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Friday, May 23, 2014
Are the Bengals worse after this offseason?

By Coley Harvey

CINCINNATI -- The question -- did their offseason moves make the Cincinnati Bengals worse? -- is one I've received often in the past month, particularly from passionate fans. They are concerned about the timing of the team's extensions and re-signings, the losses of Michael Johnson, Anthony Collins, Andrew Hawkins and Mike Zimmer, and the lack of big-name free-agent additions.

Even as good a draft pick as cornerback Darqueze Dennard appears to be, there is also some unease about the rest of the draft class.

All of the anxiety is warranted.

Mike Zimmer
Time will tell how much the departure of defensive coordinator Mike Zimmer will impact the Bengals.
If you ask some of ESPN's NFL Insiders the question above, they will answer with a resounding "yes." That was made clear Thursday when Insider Mike Sando published his offseason grades for all 32 teams Insider, and handed the Bengals a C-plus. Some might say the "plus" was too high a grade. C-minus or worse was more like it, in their eyes.

Why might some feel that way? Because they are answering the question posed above the same way Insider Field Yates did.

"Ultimately, the question is, did this team go from three straight playoff appearances to taking the next step?" Yates asked in Sando's assessment of the Bengals' offseason. "I do not think they are enough improved to consider them challenging for one or two playoff wins. The loss of Zimmer is gigantic. They could miss Collins on their [offensive] line knowing some of the concerns relating to injury and other question marks with Andrew Whitworth and Andre Smith. I understand the price tag for Michael Johnson was too high. I wouldn't be surprised if the money was going to contracts for nucleus players, but for now, they have money unspent that is just sitting and waiting."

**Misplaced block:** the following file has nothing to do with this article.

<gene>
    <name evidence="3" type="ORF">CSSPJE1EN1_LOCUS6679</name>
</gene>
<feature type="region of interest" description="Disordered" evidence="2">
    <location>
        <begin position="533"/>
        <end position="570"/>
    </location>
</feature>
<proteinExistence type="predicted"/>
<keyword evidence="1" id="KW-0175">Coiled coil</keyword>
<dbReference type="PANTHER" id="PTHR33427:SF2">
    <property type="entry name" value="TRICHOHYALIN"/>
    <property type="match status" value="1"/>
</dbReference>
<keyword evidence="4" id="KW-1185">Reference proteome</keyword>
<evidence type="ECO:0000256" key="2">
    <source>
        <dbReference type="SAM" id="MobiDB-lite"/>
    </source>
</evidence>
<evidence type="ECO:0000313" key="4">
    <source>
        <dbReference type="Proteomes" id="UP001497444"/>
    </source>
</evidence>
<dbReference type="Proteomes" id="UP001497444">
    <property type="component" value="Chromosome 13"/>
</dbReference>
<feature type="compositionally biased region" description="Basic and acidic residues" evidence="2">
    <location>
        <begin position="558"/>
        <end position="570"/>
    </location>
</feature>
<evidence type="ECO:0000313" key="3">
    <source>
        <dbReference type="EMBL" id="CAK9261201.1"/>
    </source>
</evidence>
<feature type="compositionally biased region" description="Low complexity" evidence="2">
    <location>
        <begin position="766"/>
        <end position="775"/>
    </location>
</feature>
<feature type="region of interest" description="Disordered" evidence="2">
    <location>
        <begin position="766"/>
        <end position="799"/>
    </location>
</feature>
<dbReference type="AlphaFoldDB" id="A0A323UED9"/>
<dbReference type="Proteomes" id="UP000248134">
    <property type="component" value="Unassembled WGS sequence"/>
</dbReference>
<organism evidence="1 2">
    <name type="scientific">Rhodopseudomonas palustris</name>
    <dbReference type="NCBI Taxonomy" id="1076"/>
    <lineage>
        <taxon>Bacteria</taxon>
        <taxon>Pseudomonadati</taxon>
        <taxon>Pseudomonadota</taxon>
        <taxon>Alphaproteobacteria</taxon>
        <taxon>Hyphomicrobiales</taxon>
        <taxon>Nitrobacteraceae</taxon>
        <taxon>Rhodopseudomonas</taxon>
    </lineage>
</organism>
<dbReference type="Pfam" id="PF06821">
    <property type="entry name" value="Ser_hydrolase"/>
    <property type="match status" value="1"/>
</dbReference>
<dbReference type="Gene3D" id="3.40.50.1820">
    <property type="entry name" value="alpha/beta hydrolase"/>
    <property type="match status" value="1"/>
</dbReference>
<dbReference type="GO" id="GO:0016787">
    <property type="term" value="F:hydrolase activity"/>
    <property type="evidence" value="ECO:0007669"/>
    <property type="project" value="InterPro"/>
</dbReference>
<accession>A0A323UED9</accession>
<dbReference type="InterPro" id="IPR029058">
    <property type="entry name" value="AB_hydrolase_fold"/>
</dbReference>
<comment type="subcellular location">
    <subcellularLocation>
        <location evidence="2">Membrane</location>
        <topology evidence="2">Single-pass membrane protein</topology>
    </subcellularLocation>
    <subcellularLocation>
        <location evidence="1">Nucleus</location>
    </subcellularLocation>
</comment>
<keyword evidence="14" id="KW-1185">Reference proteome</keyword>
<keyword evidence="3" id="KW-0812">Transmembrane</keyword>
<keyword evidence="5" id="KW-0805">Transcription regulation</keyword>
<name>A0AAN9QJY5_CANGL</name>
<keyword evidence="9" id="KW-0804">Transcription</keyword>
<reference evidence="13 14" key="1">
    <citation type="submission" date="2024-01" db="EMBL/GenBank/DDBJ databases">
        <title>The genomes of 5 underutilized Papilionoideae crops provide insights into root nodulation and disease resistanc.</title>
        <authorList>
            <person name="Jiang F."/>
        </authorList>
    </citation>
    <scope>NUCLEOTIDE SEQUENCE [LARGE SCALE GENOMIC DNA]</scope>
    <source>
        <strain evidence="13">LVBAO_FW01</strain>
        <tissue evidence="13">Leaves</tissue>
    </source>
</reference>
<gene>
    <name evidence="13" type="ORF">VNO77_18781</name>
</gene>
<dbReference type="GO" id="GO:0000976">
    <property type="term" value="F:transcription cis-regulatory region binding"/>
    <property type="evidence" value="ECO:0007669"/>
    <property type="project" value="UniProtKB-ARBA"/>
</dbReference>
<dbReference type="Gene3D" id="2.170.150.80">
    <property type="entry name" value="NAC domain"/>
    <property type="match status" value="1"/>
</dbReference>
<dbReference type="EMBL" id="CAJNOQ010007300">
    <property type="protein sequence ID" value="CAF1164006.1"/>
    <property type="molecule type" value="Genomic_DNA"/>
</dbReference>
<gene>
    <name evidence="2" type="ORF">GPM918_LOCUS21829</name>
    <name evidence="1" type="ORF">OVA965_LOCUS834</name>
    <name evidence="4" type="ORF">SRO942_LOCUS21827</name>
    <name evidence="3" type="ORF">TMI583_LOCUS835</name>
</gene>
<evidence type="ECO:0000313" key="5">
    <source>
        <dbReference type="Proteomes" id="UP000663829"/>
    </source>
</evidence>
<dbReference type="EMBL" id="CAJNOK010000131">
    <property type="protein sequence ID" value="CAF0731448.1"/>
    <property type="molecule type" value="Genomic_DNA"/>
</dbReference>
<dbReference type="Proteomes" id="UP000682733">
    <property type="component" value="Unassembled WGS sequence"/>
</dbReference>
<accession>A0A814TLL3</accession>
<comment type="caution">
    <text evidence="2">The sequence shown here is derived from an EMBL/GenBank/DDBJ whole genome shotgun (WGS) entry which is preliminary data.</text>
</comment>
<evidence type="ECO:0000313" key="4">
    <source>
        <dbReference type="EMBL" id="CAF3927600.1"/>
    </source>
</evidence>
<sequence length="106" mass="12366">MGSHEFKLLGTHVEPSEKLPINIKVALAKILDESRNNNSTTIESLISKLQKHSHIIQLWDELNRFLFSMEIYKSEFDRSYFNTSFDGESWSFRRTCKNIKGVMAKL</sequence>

The nucleus players Yates is alluding to are, for now, primarily quarterback Andy Dalton and linebacker Vontaze Burfict. Both are in the middle of contract negotiations with the Bengals that would keep them in Cincinnati after their rookie deals expire next March. They could easily could combine for more than $20 million in cap space if re-signed this offseason. The Bengals have about $24.5 million in unused cap dollars for the 2014 season. That ranks as the third-most cap space in the league.

Had Cincinnati been able to re-sign Johnson, the defensive end drafted in 2009, it likely would have cost between $8 million and $9 million per season. His deal with Tampa Bay, signed in March, is to pay him about $8.75 million annually.

Along with the slow progression in contract talks for Dalton and Burfict, and the losses of Johnson and Collins, the Bengals also were hit this offseason with the loss of longtime defensive coordinator Zimmer, who accepted Minnesota's head-coaching job. Though it's clear the Insiders think Zimmer's departure will be a serious blow to the Bengals, I disagree. It will be a challenge to move forward after losing such a sharp defensive mind and hard-coaching personality, but from a schematic standpoint they might even gain something by having Paul Guenther take over the coordinator's duties. It was Guenther who came up with some of the team's more creative blitz packages in recent seasons.

The loss of offensive coordinator Jay Gruden also could be bothersome, but new offensive coordinator Hue Jackson already has started addressing some of the areas that were most deficient for the Bengals last season; namely the running game.

Something else to remember: The Bengals might have lost a number of pieces, but the majority of their losses were anticipated. Plans had been in place for some time to slide Jackson into Gruden's old spot and Guenther into Zimmer's. Both departures had been expected, just as Collins' and Johnson's were. Aside from those losses, the Bengals kept much of the rest of their foundation in place.

So, Yates is right. It's not so much a matter of what the Bengals did or didn't do this offseason that is the question. It's about whether what they did was enough to make the Bengals a better team or a worse team. I'm not sure we can call them a worse team, but for now, there are some reasons to believe they won't be dramatically better than they have been the past few seasons.

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